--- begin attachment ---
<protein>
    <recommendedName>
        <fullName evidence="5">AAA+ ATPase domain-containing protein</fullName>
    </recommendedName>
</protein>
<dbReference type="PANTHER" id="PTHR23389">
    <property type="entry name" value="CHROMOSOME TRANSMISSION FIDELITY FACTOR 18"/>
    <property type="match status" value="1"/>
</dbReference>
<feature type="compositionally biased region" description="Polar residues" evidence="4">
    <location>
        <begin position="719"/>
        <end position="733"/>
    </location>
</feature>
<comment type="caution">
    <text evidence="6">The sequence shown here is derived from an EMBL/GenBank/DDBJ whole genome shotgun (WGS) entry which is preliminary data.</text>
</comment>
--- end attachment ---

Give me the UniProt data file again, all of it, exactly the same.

<protein>
    <recommendedName>
        <fullName evidence="5">AAA+ ATPase domain-containing protein</fullName>
    </recommendedName>
</protein>
<dbReference type="PANTHER" id="PTHR23389">
    <property type="entry name" value="CHROMOSOME TRANSMISSION FIDELITY FACTOR 18"/>
    <property type="match status" value="1"/>
</dbReference>
<feature type="compositionally biased region" description="Polar residues" evidence="4">
    <location>
        <begin position="719"/>
        <end position="733"/>
    </location>
</feature>
<comment type="caution">
    <text evidence="6">The sequence shown here is derived from an EMBL/GenBank/DDBJ whole genome shotgun (WGS) entry which is preliminary data.</text>
</comment>